George Washington’s 1789 Thanksgiving  Proclamation

 Whereas it is the duty of all nations to acknowledge the providence of Almighty God, to obey His will, to be grateful for His benefits, and humbly to implore His protection and favor; and Whereas both Houses of Congress have, by their joint committee, requested me “to recommend to the people of the United States a day of public thanksgiving and prayer, to be observed by acknowledging with grateful hearts the many and signal favors of Almighty God, especially by affording them an opportunity peaceably to establish a form of government for their safety and happiness:”Now, therefore, I do recommend and assign Thursday, the 26th day of November next, to be devoted by the people of these States to the service of that great and glorious Being who is the beneficent author of all the good that was, that is, or that will be; that we may then all unite in rendering unto Him our sincere and humble thanks for His kind care and protection of the people of this country previous to their becoming a nation; for the signal and manifold mercies and the favorable interpositions of His providence in the course and conclusion of the late war; for the great degree of tranquility, union, and plenty which we have since enjoyed; for the peaceable and rational manner in which we have been enable to establish constitutions of government for our safety and happiness, and particularly the national one now lately instituted’ for the civil and religious liberty with which we are blessed, and the means we have of acquiring and diffusing useful knowledge; and, in general, for all the great and various favors which He has been pleased to confer upon us. And also that we may then unite in most humbly offering our prayers and supplications to the great Lord and Ruler of Nations and beseech Him to pardon our national and other transgressions; to enable us all, whether in public or private stations, to perform our several and relative duties properly and punctually; to render our National Government a blessing to all the people by constantly being a Government of wise, just, and constitutional laws, discreetly and faithfully executed and obeyed; to protect and guide all sovereigns and nations (especially such as have show kindness to us), and to bless them with good governments, peace, and concord; to promote the knowledge and practice of true religion and virtue, and the increase of science among them and us; and, generally to grant unto all mankind such a degree of temporal prosperity as He alone knows to be best. Given under my hand, at the city of New York, the 3d dyof October, A.D. 1789.(signed) G. Washington

Abraham Lincoln’s 1863 Thanksgiving Proclamation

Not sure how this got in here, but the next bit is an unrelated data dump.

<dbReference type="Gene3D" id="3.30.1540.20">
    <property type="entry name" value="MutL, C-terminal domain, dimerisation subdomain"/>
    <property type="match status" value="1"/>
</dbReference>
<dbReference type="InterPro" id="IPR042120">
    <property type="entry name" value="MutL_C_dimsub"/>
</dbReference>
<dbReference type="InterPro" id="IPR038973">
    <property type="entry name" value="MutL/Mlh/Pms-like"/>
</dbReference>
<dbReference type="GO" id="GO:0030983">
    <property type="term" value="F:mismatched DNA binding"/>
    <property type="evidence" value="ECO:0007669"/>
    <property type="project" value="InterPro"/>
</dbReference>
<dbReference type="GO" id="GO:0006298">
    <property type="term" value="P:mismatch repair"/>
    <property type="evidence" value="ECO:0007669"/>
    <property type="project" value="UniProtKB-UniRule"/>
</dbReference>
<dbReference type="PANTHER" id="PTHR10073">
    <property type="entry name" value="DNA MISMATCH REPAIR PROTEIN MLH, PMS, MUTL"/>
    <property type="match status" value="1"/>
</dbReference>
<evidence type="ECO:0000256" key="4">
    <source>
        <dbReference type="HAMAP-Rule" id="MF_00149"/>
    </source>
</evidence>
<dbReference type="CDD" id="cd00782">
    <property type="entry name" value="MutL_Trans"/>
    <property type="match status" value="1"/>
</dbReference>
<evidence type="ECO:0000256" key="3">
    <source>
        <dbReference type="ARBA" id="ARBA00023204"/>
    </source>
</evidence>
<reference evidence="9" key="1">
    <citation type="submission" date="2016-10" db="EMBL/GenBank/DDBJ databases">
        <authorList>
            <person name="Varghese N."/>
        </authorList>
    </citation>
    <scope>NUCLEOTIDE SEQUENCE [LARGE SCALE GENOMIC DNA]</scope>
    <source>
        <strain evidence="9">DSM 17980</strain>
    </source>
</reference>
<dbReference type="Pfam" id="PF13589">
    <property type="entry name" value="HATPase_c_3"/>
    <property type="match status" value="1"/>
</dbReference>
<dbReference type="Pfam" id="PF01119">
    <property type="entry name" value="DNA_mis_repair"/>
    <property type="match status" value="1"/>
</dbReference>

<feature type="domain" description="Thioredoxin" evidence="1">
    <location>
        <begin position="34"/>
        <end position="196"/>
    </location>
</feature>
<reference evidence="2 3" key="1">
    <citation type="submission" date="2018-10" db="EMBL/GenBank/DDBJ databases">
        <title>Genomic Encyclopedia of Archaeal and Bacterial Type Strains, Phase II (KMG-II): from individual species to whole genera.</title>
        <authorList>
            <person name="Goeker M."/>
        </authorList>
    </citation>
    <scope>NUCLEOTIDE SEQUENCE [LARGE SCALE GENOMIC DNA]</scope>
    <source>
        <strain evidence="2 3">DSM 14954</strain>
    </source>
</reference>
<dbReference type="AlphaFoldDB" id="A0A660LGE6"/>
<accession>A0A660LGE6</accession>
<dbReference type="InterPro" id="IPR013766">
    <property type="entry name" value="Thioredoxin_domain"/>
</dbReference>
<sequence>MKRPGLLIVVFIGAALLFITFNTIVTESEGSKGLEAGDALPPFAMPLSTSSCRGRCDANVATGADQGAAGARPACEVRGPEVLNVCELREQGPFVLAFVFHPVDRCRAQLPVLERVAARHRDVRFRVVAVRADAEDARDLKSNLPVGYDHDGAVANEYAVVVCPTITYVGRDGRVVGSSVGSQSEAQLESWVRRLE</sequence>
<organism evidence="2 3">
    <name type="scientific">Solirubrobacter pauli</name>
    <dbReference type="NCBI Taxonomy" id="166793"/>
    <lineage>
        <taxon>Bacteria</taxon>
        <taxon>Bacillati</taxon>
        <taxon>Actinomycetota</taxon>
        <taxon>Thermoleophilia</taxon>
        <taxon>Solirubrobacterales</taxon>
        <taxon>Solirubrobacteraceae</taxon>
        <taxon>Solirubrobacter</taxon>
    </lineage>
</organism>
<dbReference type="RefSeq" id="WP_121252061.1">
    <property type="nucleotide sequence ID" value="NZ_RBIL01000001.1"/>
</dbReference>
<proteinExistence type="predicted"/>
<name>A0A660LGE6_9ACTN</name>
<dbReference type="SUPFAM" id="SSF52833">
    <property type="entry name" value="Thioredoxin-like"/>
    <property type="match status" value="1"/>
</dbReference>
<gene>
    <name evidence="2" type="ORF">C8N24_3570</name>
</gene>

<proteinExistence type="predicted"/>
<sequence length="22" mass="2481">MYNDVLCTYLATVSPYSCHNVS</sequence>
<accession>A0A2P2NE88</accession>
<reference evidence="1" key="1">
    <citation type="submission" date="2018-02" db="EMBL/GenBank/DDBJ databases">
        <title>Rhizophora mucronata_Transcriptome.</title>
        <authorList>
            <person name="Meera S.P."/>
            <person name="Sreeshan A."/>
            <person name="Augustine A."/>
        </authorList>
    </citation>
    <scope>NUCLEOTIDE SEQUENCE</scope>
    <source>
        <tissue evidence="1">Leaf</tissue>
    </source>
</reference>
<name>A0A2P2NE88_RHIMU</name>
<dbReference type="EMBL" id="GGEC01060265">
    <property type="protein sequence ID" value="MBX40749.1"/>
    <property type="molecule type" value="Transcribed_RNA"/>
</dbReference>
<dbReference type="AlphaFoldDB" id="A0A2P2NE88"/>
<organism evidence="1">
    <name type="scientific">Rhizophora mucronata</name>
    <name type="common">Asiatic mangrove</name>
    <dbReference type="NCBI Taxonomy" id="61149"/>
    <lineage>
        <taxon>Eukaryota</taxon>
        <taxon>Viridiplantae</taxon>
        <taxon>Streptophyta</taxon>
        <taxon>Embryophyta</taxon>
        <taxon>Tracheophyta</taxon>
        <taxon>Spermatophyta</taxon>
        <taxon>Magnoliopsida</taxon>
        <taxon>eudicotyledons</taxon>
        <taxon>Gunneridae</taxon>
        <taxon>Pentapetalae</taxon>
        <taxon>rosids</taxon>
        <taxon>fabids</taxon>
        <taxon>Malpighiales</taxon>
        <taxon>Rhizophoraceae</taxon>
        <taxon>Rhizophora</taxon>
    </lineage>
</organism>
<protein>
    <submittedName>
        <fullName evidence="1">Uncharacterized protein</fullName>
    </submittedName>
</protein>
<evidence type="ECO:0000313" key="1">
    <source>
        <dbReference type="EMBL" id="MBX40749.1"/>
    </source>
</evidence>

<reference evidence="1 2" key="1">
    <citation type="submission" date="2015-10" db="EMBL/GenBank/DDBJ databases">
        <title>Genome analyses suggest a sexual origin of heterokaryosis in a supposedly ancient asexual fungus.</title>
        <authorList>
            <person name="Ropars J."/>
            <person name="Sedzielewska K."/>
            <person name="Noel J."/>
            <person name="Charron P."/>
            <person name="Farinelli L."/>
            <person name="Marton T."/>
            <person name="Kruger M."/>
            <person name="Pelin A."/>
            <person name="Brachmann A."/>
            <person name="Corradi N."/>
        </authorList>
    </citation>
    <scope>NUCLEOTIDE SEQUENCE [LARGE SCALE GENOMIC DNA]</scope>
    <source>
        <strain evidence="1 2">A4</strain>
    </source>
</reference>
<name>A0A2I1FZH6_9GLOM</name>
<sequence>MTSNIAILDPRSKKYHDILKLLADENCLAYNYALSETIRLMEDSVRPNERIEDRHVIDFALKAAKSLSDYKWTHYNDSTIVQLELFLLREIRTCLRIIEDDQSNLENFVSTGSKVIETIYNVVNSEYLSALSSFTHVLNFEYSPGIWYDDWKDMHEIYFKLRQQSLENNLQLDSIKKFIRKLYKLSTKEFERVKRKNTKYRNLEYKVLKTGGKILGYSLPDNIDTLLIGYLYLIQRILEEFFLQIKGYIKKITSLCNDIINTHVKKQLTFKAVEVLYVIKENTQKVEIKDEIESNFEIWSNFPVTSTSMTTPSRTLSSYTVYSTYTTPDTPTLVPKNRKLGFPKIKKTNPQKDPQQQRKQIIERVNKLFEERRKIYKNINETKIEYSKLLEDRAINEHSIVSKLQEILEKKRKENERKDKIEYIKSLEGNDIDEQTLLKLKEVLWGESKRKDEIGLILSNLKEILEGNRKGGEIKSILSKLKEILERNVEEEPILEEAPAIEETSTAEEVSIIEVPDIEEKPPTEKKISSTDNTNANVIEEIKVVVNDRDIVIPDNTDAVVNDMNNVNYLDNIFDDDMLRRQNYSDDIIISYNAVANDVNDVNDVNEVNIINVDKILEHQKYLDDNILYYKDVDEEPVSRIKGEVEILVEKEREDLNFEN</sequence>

The year that is drawing toward its close has been filled with the blessings of fruitful fields and healthful skies. To these bounties, which are so constantly enjoyed that we are prone to forget the source from which they come, others have been added which are of so extraordinary a nature that they can not fail to penetrate and soften even the heart which is habitually insensible to the ever-watchful Providence of Almighty God. In the midst of a civil war of unequaled magnitude and severity, which has sometimes seemed to foreign states to invite and to provoke their aggression, peace has been preserved with all nations, order has been maintained, the laws have been respected and obeyed, and harmony has prevailed everywhere, except in the theater of military conflict, while that theater has been greatly contracted by the advancing armies and navies of the Union. Needful diversions of wealth and of strength from the fields of peaceful industry to the national defense have not arrested the plow, the shuttle, or the ship; the ax has enlarged the borders of our settlements, and the mines, as well as the iron and coal as of our precious metals, have yielded even more abundantly than heretofore. Population has steadily increased notwithstanding the waste that has been made in the camp, the siege, and the battlefield; and the country, rejoicing in the consciousness of augmented strength and vigor, is permitted to expect continuance of years with large increase of freedom. No human counsel hath devised nor hath any mortal hand worked out these great things. They are the gracious gifts of the Most High God, who, while dealing with us in anger for our sins, hath nevertheless remembered mercy. It has seemed to me fit and proper that they should be solemnly, reverently, and gratefully acknowledged, as with one heart and one voice, by the whole American people. I do therefore invite my fellow-citizens in every part of the United States, and also those who are in foreign lands, to set apart and observe the last Thursday of November next as a day of thanksgiving and praise to our beneficent Father who dwelleth in the heavens. And I recommend to them that while offering up the ascriptions justly due to Him for such singular deliverances and blessings they do also, with humble penitence for our national perverseness and disobedience, commend to His tender care all those who have become widows, orphans, mourners, or sufferers in the lamentable civil strife in which we are unavoidably engaged, and fervently implore the imposition of the Almighty hand to heal the wounds of the nationand to restore it, as soon as may be consistent with the divine purpose, to the full enjoyment of peace, harmony, tranquility, and union. In testimony whereof I have hereunto set my hand and caused the seal of the United States to be affixed. Done at the city of Washington, this 3d day of October, A. D. 1863, and of the Independence of the United States the eighty-eighth. Abraham LincolnBy the PresidentWilliam H. Seward, Secretary of State